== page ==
Equine orbital fractures: a review of 18 cases (2006–2013)
Version of Record online: 31 MAR 2014
© 2014 American College of Veterinary Ophthalmologists
Special Issue: Equine Ophthalmology
Volume 17, Issue Supplement s1, pages 97–106, July 2014
How to Cite
Gerding, J. C., Clode, A., Gilger, B. C. and Montgomery, K. W. (2014), Equine orbital fractures: a review of 18 cases (2006–2013). Veterinary Ophthalmology, 17: 97–106. doi: 10.1111/vop.12162
- Issue online: 4 JUL 2014
- Version of Record online: 31 MAR 2014
To review the clinical features, treatments, complications, and outcomes of horses with traumatic orbital fractures.
Eighteen horses with confirmed orbital fractures.
Medical records of horses presenting with orbital fractures between 2006 and 2013 were reviewed. Signalment, etiology of fracture, clinical signs, fracture descriptions, diagnostic imaging, treatments, complications, and outcomes were evaluated.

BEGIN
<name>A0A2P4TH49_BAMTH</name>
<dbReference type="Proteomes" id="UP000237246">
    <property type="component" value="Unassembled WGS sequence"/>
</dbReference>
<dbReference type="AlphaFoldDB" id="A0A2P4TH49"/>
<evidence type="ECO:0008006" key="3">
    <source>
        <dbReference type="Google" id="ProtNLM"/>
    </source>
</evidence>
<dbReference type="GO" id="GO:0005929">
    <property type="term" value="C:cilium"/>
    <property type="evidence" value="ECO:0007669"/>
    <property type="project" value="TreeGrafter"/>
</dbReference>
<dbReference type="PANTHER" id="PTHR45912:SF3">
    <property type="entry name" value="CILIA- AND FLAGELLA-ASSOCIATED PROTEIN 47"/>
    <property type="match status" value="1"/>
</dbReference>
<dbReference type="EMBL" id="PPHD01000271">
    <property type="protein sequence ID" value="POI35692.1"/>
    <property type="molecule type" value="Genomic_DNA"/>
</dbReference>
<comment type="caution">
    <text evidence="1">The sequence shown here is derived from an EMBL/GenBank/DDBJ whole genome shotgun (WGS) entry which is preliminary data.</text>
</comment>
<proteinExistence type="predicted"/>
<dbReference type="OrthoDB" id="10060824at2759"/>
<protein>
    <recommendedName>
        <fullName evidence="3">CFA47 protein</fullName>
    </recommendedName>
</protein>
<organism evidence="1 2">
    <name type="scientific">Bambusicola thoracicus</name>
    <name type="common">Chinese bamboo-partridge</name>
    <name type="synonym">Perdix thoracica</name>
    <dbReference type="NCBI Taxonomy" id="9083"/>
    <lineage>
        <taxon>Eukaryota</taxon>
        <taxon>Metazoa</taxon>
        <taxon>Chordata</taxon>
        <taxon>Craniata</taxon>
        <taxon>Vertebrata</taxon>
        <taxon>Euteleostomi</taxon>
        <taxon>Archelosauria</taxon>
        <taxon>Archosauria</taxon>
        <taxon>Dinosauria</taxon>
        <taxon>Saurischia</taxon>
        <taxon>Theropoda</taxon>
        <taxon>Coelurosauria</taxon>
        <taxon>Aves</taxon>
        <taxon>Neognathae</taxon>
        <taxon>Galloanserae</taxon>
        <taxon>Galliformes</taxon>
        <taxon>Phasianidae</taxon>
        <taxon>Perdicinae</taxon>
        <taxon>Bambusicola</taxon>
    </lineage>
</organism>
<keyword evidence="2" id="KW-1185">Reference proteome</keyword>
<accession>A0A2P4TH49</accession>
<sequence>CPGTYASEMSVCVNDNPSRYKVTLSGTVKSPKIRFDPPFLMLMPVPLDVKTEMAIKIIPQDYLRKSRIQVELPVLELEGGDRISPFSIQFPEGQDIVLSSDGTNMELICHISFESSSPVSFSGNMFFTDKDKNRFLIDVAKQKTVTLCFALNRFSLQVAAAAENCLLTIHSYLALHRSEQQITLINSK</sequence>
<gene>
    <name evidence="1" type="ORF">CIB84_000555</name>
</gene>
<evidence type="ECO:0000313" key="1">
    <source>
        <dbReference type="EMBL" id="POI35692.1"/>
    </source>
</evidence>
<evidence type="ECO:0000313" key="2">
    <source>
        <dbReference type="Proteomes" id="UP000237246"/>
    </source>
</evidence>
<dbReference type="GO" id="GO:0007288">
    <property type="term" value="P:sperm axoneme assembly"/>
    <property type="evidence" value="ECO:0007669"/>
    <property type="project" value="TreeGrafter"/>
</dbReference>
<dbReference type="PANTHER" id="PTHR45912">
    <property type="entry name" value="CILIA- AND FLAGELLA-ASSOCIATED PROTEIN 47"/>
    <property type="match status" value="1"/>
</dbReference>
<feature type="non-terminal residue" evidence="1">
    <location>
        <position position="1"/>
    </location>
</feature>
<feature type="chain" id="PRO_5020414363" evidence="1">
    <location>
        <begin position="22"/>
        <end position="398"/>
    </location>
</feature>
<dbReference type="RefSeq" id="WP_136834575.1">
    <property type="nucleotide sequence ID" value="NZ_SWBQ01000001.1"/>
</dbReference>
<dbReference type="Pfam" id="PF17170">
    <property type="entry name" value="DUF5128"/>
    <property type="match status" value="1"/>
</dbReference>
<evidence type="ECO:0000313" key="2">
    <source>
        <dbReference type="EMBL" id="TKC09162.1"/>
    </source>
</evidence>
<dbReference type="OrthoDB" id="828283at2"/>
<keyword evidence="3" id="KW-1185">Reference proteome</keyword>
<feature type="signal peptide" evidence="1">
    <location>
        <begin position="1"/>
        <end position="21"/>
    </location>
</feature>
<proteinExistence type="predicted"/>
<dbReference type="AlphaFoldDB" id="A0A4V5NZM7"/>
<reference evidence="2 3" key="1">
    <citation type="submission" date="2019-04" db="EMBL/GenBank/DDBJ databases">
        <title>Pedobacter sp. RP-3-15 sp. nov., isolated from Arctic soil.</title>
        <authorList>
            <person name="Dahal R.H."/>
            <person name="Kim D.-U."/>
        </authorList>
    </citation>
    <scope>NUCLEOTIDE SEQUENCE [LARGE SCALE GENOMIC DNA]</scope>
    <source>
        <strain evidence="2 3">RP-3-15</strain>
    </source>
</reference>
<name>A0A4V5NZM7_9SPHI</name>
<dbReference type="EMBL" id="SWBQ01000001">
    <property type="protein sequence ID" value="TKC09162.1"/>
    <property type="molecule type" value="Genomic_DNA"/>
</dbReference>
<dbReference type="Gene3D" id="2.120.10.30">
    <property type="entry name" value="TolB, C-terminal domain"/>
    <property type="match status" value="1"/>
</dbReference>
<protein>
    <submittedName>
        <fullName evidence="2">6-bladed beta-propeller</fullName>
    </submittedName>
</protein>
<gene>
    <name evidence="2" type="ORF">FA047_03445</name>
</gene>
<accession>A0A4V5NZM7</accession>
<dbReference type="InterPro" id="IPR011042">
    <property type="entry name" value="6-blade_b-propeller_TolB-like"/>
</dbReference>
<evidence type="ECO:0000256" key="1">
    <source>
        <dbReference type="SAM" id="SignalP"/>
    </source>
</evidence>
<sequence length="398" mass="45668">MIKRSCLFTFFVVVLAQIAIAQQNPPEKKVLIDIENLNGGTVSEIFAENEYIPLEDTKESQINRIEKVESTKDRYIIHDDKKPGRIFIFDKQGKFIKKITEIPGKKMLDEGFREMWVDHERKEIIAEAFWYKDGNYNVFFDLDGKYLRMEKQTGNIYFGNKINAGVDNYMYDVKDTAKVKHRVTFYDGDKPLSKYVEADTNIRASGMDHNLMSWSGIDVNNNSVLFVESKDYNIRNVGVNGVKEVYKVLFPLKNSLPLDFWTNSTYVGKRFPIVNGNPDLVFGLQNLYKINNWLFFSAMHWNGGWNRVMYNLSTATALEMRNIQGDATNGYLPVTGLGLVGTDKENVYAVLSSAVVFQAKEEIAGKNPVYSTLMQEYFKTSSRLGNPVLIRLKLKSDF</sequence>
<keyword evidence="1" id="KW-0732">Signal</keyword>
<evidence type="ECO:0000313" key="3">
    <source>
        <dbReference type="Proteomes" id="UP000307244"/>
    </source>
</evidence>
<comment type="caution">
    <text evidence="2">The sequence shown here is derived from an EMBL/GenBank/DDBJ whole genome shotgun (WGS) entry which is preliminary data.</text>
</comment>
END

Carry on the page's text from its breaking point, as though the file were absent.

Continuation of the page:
Eighteen horses presented with orbital fractures resulting from rearing in a confined space (n = 5), being kicked (4), colliding with a stationary object (3), and unknown trauma (6). Radiography and computed tomography were effective at classifying fractures and evaluating sinus/nasal involvement. Epistaxis/sinusitis were associated with fractures of the zygomatic process of the temporal bone (n = 3) and comminuted fractures of multiple bones (5). Seventeen fractures required treatment, with fifteen receiving a combination of medical and surgical therapy. Surgery included reduction of large bony fragments (n = 8), removal of small fragments (12), stabilization with a wire implant (1), and sinus trephination and lavage (5). Factors contributing to a favorable outcome included: globe retention (n = 16), vision (14), comfort (15), cosmesis (9), and return to previous function (13).
Horses sustaining orbital fractures treated promptly with medical and surgical therapy have a favorable prognosis for return to function and cosmesis. Fractures affecting the zygomatic process of the frontal bone are unlikely to involve the sinus/nasal cavities. Epistaxis and sinusitis warrant more aggressive therapy and decrease functional and cosmetic outcome.